Australia’s retirement income system is the most sustainable of 50 countries, according to a new survey by Allianz.
The Allianz 2014 Pension Sustainability Index report found that Australia’s combination of a public and private retirement income made it the most sustainable, placing it ahead of Sweden, New Zealand, Norway, the Netherlands and Denmark.
The annual report examined key elements of each nation’s pension system, both public and private, and the developments that influence them. It also evaluated the pressure on governments to effect reform to improve the fiscal sustainability of their systems.
Australia’s two-tier system, with a lean public pension and highly developed funded pension, means it is under the least pressure to reform.
New Zealand was also found to have a sustainable pension system, as it is not aging as rapidly as many other countries, and its labour force tends to work beyond statutory retirement age.
The report found that Thailand has replaced Greece as the nation with the most need to reform its pension system. Thailand has an extremely low retirement age and sporadic pension coverage.
Brazil was ranked second lowest, due to its high replacement rate and low effective retirement.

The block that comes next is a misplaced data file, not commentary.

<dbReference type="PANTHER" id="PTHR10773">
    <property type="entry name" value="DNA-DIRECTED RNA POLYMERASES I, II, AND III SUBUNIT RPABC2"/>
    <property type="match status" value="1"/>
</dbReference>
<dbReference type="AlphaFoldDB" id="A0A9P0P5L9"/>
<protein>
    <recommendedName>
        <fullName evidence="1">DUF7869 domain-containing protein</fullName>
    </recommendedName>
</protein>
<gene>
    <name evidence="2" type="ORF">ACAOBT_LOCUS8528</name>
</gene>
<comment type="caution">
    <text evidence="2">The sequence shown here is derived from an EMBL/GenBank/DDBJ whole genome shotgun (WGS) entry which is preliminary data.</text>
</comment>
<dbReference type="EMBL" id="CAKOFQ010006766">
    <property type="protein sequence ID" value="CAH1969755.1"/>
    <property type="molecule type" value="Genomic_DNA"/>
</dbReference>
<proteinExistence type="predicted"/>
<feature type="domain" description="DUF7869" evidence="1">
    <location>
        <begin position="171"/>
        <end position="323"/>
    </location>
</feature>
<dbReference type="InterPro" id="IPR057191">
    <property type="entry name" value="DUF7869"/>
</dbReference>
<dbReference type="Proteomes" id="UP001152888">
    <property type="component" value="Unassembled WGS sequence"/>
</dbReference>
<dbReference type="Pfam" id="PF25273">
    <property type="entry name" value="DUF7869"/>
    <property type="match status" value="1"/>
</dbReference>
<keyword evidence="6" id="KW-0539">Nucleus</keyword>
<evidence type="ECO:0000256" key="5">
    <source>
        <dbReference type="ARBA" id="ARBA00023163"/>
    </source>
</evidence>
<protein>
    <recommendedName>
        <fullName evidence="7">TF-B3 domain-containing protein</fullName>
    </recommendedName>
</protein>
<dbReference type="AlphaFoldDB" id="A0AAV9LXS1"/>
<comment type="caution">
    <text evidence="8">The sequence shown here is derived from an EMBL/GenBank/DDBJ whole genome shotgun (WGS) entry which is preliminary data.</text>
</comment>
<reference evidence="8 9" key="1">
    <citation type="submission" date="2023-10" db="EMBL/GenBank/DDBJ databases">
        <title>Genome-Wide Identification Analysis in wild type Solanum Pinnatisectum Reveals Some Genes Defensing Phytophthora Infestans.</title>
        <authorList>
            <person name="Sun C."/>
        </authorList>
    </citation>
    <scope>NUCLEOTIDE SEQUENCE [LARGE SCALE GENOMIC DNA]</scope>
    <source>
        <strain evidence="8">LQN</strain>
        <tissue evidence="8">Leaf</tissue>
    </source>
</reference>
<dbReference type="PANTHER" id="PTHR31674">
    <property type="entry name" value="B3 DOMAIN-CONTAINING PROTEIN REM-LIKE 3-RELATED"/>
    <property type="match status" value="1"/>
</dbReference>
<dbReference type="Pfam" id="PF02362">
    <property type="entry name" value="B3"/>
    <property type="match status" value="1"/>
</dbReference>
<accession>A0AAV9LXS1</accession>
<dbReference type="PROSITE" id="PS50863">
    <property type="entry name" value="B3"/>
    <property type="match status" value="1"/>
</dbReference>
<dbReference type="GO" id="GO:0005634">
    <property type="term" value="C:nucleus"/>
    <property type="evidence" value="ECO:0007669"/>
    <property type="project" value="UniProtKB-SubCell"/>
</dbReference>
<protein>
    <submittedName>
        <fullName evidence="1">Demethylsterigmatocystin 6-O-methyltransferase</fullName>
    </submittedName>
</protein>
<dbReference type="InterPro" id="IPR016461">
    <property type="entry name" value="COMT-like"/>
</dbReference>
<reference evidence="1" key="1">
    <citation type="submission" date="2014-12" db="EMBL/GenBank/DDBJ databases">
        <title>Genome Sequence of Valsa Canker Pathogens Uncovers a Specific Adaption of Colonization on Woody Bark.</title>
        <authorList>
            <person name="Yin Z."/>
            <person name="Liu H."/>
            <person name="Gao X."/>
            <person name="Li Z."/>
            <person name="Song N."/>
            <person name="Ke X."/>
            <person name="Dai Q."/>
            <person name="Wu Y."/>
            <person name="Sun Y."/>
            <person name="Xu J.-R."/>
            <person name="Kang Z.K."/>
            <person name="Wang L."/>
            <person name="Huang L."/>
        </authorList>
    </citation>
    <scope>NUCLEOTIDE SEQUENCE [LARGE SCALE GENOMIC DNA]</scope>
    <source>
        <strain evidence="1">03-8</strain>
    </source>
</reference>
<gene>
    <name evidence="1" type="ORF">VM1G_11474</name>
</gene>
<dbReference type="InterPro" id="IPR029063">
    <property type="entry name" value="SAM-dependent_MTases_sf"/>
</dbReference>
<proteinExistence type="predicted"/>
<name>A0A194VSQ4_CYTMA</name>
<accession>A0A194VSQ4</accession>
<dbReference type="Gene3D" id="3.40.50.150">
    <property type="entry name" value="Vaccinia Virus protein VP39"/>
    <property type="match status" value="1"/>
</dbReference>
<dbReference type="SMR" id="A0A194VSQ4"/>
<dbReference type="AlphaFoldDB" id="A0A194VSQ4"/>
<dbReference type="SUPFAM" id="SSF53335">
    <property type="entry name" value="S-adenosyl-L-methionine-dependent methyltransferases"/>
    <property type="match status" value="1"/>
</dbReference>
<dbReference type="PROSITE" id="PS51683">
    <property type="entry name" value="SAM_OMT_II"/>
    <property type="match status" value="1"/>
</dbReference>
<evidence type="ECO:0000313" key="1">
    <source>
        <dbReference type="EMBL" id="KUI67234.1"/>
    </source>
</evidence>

Allianz found that, in addition to Greece, Ireland, Luxembourg, Romania, Singapore, Turkey and the US were able to move more than five places up in the rankings from the 2011 report. It found a combination of factors led to this improvement, including improved aging perspectives and improved economic development.
Countries that dropped in ranking included Croatia, France, Hong Kong, Malta, Slovenia and Taiwan.
Allianz general manager of corporate affairs Nicholas Scofield told SmartCompany that one of the reasons Australia’s pension was sustainable was that it paid 42% of the average wage, while other countries paid much higher portions of their country’s average wage and had been slow to implement private superannuation.
Schofield says that while the Australian system is sustainable, the report does not rank on generosity. In Canada, France, Germany, Spain, Italy, Japan and Korea, the portion of the average wage paid was closer to 60%, while in Spain it was more than 70% and in Italy it was 80%.
The findings of the survey appear to contradict perceptions that Australia’s superannuation system and pension is in need of urgent reform, and Scofield says it shows there is a lot Australia is doing well.
“Australia moved early on establishing a private contribution system … there are some countries that are still starting that journey,” he says.
He says that with superannuation contributions edging towards 12%, Australia’s pension sustainability should continue.
Allianz Australia managing director Niran Peiris said one area the report found concerning was that Australia’s superannuation system allowed people to give lump sum contributions.
“The report highlighted that allowing people to take all their superannuation savings as a lump sum to be used to repay home mortgages or other purposes risked leaving retirees with reduced incomes for their retirement,” he said.